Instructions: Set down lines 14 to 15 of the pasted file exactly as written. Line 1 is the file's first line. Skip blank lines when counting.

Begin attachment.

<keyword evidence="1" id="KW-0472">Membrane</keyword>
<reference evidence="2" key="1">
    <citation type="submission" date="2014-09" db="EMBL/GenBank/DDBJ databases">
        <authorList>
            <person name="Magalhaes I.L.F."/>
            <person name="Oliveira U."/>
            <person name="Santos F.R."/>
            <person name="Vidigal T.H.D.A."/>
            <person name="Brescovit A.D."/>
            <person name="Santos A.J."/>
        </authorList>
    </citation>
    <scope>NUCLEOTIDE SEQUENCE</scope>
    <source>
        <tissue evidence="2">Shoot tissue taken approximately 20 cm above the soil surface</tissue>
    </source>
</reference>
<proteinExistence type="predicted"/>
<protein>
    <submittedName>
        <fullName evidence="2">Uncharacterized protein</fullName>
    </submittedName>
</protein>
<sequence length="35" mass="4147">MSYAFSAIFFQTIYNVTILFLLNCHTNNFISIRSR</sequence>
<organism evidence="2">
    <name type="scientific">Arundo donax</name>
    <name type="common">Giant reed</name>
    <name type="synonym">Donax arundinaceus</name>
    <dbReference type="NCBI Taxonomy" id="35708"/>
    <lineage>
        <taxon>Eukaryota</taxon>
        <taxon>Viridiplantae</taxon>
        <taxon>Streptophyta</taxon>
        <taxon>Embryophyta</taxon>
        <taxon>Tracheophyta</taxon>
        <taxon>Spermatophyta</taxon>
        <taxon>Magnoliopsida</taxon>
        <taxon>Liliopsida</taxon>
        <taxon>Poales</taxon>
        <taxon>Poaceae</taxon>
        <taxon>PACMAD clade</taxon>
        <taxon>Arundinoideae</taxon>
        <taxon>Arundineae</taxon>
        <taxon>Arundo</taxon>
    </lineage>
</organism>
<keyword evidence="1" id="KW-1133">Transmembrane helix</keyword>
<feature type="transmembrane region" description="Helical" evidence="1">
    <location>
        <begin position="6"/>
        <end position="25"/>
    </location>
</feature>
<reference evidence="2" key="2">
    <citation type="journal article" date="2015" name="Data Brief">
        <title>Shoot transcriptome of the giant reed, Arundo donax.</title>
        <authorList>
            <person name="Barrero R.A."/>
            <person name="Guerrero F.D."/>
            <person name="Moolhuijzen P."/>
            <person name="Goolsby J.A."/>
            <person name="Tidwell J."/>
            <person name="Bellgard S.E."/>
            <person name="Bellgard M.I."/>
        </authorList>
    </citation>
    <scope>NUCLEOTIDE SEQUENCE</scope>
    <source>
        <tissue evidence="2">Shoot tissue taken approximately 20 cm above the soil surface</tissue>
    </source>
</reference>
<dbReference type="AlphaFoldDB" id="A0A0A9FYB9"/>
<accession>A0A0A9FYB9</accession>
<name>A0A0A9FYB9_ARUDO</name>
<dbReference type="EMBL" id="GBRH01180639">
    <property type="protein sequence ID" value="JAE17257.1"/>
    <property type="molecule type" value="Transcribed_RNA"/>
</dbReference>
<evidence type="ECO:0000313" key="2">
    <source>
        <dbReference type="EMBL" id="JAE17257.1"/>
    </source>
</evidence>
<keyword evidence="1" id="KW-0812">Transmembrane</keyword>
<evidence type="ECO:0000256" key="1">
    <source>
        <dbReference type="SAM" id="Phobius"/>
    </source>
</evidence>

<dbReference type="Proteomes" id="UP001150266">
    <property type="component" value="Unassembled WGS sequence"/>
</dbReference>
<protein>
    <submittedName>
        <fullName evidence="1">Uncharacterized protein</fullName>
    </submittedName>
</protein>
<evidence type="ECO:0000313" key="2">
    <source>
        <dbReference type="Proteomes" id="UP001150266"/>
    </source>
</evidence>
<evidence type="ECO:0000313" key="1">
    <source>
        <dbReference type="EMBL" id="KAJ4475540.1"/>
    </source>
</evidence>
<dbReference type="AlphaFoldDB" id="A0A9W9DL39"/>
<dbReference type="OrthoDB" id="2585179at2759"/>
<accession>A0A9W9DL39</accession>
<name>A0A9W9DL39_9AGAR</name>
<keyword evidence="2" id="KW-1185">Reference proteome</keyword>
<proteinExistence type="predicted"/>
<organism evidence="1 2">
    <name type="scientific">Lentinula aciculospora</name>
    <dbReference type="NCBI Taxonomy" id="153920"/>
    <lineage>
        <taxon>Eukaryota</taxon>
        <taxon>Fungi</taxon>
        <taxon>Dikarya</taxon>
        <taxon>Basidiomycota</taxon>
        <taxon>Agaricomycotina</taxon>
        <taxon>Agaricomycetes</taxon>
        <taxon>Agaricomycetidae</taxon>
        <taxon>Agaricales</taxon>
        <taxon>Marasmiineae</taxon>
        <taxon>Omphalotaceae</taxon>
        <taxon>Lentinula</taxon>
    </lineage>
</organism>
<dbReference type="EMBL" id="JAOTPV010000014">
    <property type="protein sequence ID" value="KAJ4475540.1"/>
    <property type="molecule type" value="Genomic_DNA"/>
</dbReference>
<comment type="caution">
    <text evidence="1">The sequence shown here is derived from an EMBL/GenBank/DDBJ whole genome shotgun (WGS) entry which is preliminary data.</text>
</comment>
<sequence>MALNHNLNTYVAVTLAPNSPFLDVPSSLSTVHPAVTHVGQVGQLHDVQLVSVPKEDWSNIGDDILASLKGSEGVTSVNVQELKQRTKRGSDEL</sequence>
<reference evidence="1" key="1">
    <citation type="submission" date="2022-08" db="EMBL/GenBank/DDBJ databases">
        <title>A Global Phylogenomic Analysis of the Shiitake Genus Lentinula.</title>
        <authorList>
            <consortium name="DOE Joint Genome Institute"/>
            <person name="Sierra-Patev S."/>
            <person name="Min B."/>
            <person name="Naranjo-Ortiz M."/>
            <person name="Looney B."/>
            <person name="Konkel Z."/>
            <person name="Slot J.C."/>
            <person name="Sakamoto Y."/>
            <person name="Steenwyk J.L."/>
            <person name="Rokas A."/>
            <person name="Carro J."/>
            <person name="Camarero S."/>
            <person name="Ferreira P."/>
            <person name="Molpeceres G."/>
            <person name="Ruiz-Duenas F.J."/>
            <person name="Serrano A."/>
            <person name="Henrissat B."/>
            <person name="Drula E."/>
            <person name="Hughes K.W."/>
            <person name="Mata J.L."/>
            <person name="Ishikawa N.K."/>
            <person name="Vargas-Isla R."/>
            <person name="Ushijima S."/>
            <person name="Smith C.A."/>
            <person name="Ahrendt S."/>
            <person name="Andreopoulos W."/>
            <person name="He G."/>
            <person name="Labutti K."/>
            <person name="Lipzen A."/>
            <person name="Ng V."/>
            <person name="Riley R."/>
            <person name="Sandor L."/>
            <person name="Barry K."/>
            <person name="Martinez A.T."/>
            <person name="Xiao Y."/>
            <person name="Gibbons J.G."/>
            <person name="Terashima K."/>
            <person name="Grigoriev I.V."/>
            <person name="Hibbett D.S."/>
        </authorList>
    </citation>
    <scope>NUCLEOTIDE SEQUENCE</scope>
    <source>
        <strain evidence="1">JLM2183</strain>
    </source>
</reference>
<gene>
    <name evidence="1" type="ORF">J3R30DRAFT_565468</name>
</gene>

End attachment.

    <source>
        <tissue evidence="2">Shoot tissue taken approximately 20 cm above the soil surface</tissue>